GRANITE PEAK PUBLICATIONS: Accompanying travelers to the national park since 2002

All posts tagged supervolcano

Cliff Geyser

Cliff Geyser on Iron Spring Creek

One topic that frequently comes up in the articles and blog posts on YellowstoneTreasures.com is the fact that Yellowstone is on a hot spot, which is the reason for all the wonderful hydrothermal features: geysers, hot springs, mudpots, and fumaroles. You can find lots of our interesting posts and pages about the supervolcano here: Search Results for “supervolcano.”

Recently we happened upon this 2015 Q&A on Quora.com that busts several myths at once, in a friendly and concise way.

Q. Does it look like Yellowstone is going to erupt soon?

A. There are no signs that we know of that point to an eruption any time soon. However, since we have never seen a volcano like Yellowstone erupt, we can’t be sure what the warning signs of an eruption would be. Some sensationalist sources take every little twitch from the volcano, and even events unrelated to geologic activity, as signs of an impending eruption. Don’t take them seriously.

In better news, at least one study has suggested that the magma chamber beneath Yellowstone is partially solidified to the point that it currently cannot erupt unless it gets a fresh batch of hot magma from the mantle.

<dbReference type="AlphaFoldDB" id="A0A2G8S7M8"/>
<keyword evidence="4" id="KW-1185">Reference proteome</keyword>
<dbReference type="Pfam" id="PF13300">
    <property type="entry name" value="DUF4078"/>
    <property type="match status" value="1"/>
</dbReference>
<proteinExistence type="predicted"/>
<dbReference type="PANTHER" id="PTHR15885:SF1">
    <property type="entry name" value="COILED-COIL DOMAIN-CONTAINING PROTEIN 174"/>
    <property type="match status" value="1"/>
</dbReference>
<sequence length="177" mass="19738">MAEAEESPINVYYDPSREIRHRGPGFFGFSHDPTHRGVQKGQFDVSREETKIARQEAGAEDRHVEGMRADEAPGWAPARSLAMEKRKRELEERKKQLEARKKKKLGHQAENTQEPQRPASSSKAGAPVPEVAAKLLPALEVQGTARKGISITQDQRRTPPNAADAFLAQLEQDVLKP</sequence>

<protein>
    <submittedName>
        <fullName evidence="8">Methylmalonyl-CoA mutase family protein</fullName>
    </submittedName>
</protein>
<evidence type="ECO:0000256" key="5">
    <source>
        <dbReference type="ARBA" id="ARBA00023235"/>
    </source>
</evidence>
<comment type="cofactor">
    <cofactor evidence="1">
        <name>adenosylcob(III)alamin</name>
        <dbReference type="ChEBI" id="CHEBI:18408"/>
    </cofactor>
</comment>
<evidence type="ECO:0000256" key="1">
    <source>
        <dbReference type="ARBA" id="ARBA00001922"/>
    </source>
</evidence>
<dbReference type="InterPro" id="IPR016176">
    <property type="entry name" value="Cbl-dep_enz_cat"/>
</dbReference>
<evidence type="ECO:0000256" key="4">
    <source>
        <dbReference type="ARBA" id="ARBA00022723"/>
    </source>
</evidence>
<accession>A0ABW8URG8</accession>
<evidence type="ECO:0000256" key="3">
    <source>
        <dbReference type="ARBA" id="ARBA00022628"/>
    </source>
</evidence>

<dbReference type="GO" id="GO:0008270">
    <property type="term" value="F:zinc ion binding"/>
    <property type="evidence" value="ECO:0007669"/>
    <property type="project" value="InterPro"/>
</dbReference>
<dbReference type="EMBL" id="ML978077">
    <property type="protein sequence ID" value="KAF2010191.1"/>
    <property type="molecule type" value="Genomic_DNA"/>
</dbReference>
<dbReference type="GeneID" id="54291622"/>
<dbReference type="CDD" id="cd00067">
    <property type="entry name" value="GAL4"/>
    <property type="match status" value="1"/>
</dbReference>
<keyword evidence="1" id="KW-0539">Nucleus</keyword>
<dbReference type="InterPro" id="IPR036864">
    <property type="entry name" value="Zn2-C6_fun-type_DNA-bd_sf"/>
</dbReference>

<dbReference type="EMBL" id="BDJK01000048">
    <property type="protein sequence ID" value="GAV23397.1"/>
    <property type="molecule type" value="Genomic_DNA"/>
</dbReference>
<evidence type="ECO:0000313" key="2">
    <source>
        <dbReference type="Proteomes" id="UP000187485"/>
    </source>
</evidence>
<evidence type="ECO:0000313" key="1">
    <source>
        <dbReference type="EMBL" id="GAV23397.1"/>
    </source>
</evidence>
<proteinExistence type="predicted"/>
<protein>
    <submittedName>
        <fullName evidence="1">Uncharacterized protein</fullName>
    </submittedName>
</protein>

One little misconception that should be covered here: Yellowstone is not “overdue” for an eruption. The little factoid that Yellowstone erupts regularly every 600,000 years is untrue. So-called super eruptions occurred 2.1 million, 1.3 million, and 640,000 years ago, which gives intervals between eruptions of 800,000 and 660,000 years, though three eruptions are not enough to establish a reliable recurrence interval.

Credit: This answer on Quora was written by Nicholas Schiff, B.S. Geology, Mercyhurst University, Erie, PA.

In the guidebook: There’s much more in Yellowstone Treasures about the Yellowstone hot spot and supervolcano, especially in the Geological History chapter, pages 303 to 318.

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Is Yellowstone about to blow?

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Gibbon Falls

Gibbon Falls is near the edge of the Yellowstone Caldera. A good place to see the caldera rim is between there and Madison Junction.


Frequently I hear the question “Is Yellowstone about to blow?” as I run into acquaintances here at Lake Park Retirement Center. My best answer is usually “Not on my watch” or maybe “I’m going there again soon, and I definitely don’t worry about that.” We have treated the supervolcano issue in several posts on this website in recent years. Here also is a recent reassuring statement I found thanks to the Yellowstone Insider website. The news was about a 100-foot-long fissure found near Hidden Falls in Grand Teton National Park.

Yellowstone’s magma chamber, most geologists agree, currently does not contain the volume of magma needed for such a large-scale eruption, and the process of replenishing that chamber occurs on slow timescales. The USGS considers the risk of a caldera-forming apocalypse at Yellowstone in the next couple of thousand years to be “exceedingly low.”